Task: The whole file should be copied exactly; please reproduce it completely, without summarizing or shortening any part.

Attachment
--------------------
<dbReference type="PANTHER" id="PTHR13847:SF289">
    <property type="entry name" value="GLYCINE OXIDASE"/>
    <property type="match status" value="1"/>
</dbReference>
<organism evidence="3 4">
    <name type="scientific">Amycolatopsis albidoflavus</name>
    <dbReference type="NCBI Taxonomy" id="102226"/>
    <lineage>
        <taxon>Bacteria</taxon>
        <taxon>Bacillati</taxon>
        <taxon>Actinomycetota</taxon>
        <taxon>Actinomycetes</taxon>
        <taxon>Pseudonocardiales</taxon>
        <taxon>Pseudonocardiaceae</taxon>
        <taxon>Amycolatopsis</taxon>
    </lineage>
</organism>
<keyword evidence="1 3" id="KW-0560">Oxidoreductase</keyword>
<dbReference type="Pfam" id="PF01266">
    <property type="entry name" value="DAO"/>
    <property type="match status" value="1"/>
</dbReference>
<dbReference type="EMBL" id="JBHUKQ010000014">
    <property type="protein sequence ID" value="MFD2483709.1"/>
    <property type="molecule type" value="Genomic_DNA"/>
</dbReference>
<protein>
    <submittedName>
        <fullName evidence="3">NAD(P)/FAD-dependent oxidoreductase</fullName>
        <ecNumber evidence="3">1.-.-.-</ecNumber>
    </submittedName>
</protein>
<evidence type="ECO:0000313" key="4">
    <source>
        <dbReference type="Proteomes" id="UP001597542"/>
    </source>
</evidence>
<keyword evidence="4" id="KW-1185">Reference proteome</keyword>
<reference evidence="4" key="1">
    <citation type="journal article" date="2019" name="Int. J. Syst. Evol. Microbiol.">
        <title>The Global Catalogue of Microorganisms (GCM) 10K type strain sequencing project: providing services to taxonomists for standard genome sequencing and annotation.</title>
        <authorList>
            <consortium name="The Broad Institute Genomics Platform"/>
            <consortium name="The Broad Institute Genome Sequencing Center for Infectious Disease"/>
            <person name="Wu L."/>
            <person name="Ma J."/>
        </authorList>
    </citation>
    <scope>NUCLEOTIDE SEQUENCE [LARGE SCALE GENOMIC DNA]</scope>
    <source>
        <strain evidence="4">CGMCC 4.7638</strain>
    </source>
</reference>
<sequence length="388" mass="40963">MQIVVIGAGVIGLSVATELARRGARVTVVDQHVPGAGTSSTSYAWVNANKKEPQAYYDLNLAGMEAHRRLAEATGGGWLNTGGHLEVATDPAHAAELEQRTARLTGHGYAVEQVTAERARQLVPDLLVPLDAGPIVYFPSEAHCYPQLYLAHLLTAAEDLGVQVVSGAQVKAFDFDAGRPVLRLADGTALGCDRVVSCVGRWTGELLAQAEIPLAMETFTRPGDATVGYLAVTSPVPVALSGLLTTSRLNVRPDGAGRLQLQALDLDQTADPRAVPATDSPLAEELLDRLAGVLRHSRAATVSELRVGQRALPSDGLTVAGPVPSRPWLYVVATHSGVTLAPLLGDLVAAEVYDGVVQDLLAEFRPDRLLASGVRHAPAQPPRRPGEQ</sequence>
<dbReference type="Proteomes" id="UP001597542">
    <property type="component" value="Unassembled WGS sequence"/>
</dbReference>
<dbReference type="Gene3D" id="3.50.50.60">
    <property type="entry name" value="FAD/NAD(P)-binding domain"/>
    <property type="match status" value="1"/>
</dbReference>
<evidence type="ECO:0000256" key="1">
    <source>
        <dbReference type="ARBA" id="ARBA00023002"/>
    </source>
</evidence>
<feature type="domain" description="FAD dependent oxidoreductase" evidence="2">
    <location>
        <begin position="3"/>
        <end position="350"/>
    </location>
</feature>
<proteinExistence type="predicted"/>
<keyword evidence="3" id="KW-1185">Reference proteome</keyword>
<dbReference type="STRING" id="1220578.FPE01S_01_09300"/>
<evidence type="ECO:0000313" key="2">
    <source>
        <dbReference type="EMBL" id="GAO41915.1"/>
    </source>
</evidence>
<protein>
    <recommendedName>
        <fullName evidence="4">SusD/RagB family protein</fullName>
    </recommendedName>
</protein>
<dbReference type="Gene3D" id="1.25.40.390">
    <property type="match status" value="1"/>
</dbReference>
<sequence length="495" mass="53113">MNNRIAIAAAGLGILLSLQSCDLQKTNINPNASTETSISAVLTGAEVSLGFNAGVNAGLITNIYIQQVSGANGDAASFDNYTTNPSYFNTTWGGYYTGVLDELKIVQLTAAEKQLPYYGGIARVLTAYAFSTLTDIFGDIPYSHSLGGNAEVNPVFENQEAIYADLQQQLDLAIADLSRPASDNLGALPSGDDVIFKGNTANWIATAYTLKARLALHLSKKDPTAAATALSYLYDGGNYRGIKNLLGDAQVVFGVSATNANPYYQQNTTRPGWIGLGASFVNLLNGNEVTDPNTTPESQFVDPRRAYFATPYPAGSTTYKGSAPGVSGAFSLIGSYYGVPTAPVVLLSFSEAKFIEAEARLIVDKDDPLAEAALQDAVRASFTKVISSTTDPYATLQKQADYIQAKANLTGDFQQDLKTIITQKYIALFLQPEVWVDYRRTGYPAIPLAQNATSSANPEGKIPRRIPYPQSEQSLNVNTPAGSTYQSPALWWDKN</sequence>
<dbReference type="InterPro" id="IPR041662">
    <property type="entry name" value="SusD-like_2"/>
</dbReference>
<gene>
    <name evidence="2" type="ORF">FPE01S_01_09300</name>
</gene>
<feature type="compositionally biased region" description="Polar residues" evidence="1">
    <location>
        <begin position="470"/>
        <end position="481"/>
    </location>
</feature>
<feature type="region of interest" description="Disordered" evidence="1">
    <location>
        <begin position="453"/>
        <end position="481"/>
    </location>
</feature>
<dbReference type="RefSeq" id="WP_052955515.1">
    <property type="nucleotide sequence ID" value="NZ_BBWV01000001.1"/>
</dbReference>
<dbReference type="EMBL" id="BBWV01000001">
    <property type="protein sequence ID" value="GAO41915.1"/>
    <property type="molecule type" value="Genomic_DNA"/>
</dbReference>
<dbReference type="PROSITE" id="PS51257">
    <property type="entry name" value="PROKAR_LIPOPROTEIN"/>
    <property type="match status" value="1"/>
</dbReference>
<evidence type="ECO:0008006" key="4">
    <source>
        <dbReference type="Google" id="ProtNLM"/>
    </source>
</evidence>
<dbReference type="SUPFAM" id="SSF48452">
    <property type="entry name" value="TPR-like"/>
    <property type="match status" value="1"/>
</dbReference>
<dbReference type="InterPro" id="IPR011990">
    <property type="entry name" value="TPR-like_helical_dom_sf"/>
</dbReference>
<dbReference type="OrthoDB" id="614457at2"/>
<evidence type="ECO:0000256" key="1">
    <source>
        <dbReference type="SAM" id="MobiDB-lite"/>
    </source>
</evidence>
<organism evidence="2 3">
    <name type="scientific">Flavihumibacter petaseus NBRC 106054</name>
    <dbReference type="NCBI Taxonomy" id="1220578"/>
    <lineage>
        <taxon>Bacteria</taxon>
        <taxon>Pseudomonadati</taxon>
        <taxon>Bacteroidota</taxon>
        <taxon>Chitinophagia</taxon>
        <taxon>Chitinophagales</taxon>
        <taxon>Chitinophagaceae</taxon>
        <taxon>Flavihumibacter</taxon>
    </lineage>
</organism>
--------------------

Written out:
<dbReference type="PANTHER" id="PTHR13847:SF289">
    <property type="entry name" value="GLYCINE OXIDASE"/>
    <property type="match status" value="1"/>
</dbReference>
<organism evidence="3 4">
    <name type="scientific">Amycolatopsis albidoflavus</name>
    <dbReference type="NCBI Taxonomy" id="102226"/>
    <lineage>
        <taxon>Bacteria</taxon>
        <taxon>Bacillati</taxon>
        <taxon>Actinomycetota</taxon>
        <taxon>Actinomycetes</taxon>
        <taxon>Pseudonocardiales</taxon>
        <taxon>Pseudonocardiaceae</taxon>
        <taxon>Amycolatopsis</taxon>
    </lineage>
</organism>
<keyword evidence="1 3" id="KW-0560">Oxidoreductase</keyword>
<dbReference type="Pfam" id="PF01266">
    <property type="entry name" value="DAO"/>
    <property type="match status" value="1"/>
</dbReference>
<dbReference type="EMBL" id="JBHUKQ010000014">
    <property type="protein sequence ID" value="MFD2483709.1"/>
    <property type="molecule type" value="Genomic_DNA"/>
</dbReference>
<protein>
    <submittedName>
        <fullName evidence="3">NAD(P)/FAD-dependent oxidoreductase</fullName>
        <ecNumber evidence="3">1.-.-.-</ecNumber>
    </submittedName>
</protein>
<evidence type="ECO:0000313" key="4">
    <source>
        <dbReference type="Proteomes" id="UP001597542"/>
    </source>
</evidence>
<keyword evidence="4" id="KW-1185">Reference proteome</keyword>
<reference evidence="4" key="1">
    <citation type="journal article" date="2019" name="Int. J. Syst. Evol. Microbiol.">
        <title>The Global Catalogue of Microorganisms (GCM) 10K type strain sequencing project: providing services to taxonomists for standard genome sequencing and annotation.</title>
        <authorList>
            <consortium name="The Broad Institute Genomics Platform"/>
            <consortium name="The Broad Institute Genome Sequencing Center for Infectious Disease"/>
            <person name="Wu L."/>
            <person name="Ma J."/>
        </authorList>
    </citation>
    <scope>NUCLEOTIDE SEQUENCE [LARGE SCALE GENOMIC DNA]</scope>
    <source>
        <strain evidence="4">CGMCC 4.7638</strain>
    </source>
</reference>
<sequence length="388" mass="40963">MQIVVIGAGVIGLSVATELARRGARVTVVDQHVPGAGTSSTSYAWVNANKKEPQAYYDLNLAGMEAHRRLAEATGGGWLNTGGHLEVATDPAHAAELEQRTARLTGHGYAVEQVTAERARQLVPDLLVPLDAGPIVYFPSEAHCYPQLYLAHLLTAAEDLGVQVVSGAQVKAFDFDAGRPVLRLADGTALGCDRVVSCVGRWTGELLAQAEIPLAMETFTRPGDATVGYLAVTSPVPVALSGLLTTSRLNVRPDGAGRLQLQALDLDQTADPRAVPATDSPLAEELLDRLAGVLRHSRAATVSELRVGQRALPSDGLTVAGPVPSRPWLYVVATHSGVTLAPLLGDLVAAEVYDGVVQDLLAEFRPDRLLASGVRHAPAQPPRRPGEQ</sequence>
<dbReference type="Proteomes" id="UP001597542">
    <property type="component" value="Unassembled WGS sequence"/>
</dbReference>
<dbReference type="Gene3D" id="3.50.50.60">
    <property type="entry name" value="FAD/NAD(P)-binding domain"/>
    <property type="match status" value="1"/>
</dbReference>
<evidence type="ECO:0000256" key="1">
    <source>
        <dbReference type="ARBA" id="ARBA00023002"/>
    </source>
</evidence>
<feature type="domain" description="FAD dependent oxidoreductase" evidence="2">
    <location>
        <begin position="3"/>
        <end position="350"/>
    </location>
</feature>
<proteinExistence type="predicted"/>
<keyword evidence="3" id="KW-1185">Reference proteome</keyword>
<dbReference type="STRING" id="1220578.FPE01S_01_09300"/>
<evidence type="ECO:0000313" key="2">
    <source>
        <dbReference type="EMBL" id="GAO41915.1"/>
    </source>
</evidence>
<protein>
    <recommendedName>
        <fullName evidence="4">SusD/RagB family protein</fullName>
    </recommendedName>
</protein>
<dbReference type="Gene3D" id="1.25.40.390">
    <property type="match status" value="1"/>
</dbReference>
<sequence length="495" mass="53113">MNNRIAIAAAGLGILLSLQSCDLQKTNINPNASTETSISAVLTGAEVSLGFNAGVNAGLITNIYIQQVSGANGDAASFDNYTTNPSYFNTTWGGYYTGVLDELKIVQLTAAEKQLPYYGGIARVLTAYAFSTLTDIFGDIPYSHSLGGNAEVNPVFENQEAIYADLQQQLDLAIADLSRPASDNLGALPSGDDVIFKGNTANWIATAYTLKARLALHLSKKDPTAAATALSYLYDGGNYRGIKNLLGDAQVVFGVSATNANPYYQQNTTRPGWIGLGASFVNLLNGNEVTDPNTTPESQFVDPRRAYFATPYPAGSTTYKGSAPGVSGAFSLIGSYYGVPTAPVVLLSFSEAKFIEAEARLIVDKDDPLAEAALQDAVRASFTKVISSTTDPYATLQKQADYIQAKANLTGDFQQDLKTIITQKYIALFLQPEVWVDYRRTGYPAIPLAQNATSSANPEGKIPRRIPYPQSEQSLNVNTPAGSTYQSPALWWDKN</sequence>
<dbReference type="InterPro" id="IPR041662">
    <property type="entry name" value="SusD-like_2"/>
</dbReference>
<gene>
    <name evidence="2" type="ORF">FPE01S_01_09300</name>
</gene>
<feature type="compositionally biased region" description="Polar residues" evidence="1">
    <location>
        <begin position="470"/>
        <end position="481"/>
    </location>
</feature>
<feature type="region of interest" description="Disordered" evidence="1">
    <location>
        <begin position="453"/>
        <end position="481"/>
    </location>
</feature>
<dbReference type="RefSeq" id="WP_052955515.1">
    <property type="nucleotide sequence ID" value="NZ_BBWV01000001.1"/>
</dbReference>
<dbReference type="EMBL" id="BBWV01000001">
    <property type="protein sequence ID" value="GAO41915.1"/>
    <property type="molecule type" value="Genomic_DNA"/>
</dbReference>
<dbReference type="PROSITE" id="PS51257">
    <property type="entry name" value="PROKAR_LIPOPROTEIN"/>
    <property type="match status" value="1"/>
</dbReference>
<evidence type="ECO:0008006" key="4">
    <source>
        <dbReference type="Google" id="ProtNLM"/>
    </source>
</evidence>
<dbReference type="SUPFAM" id="SSF48452">
    <property type="entry name" value="TPR-like"/>
    <property type="match status" value="1"/>
</dbReference>
<dbReference type="InterPro" id="IPR011990">
    <property type="entry name" value="TPR-like_helical_dom_sf"/>
</dbReference>
<dbReference type="OrthoDB" id="614457at2"/>
<evidence type="ECO:0000256" key="1">
    <source>
        <dbReference type="SAM" id="MobiDB-lite"/>
    </source>
</evidence>
<organism evidence="2 3">
    <name type="scientific">Flavihumibacter petaseus NBRC 106054</name>
    <dbReference type="NCBI Taxonomy" id="1220578"/>
    <lineage>
        <taxon>Bacteria</taxon>
        <taxon>Pseudomonadati</taxon>
        <taxon>Bacteroidota</taxon>
        <taxon>Chitinophagia</taxon>
        <taxon>Chitinophagales</taxon>
        <taxon>Chitinophagaceae</taxon>
        <taxon>Flavihumibacter</taxon>
    </lineage>
</organism>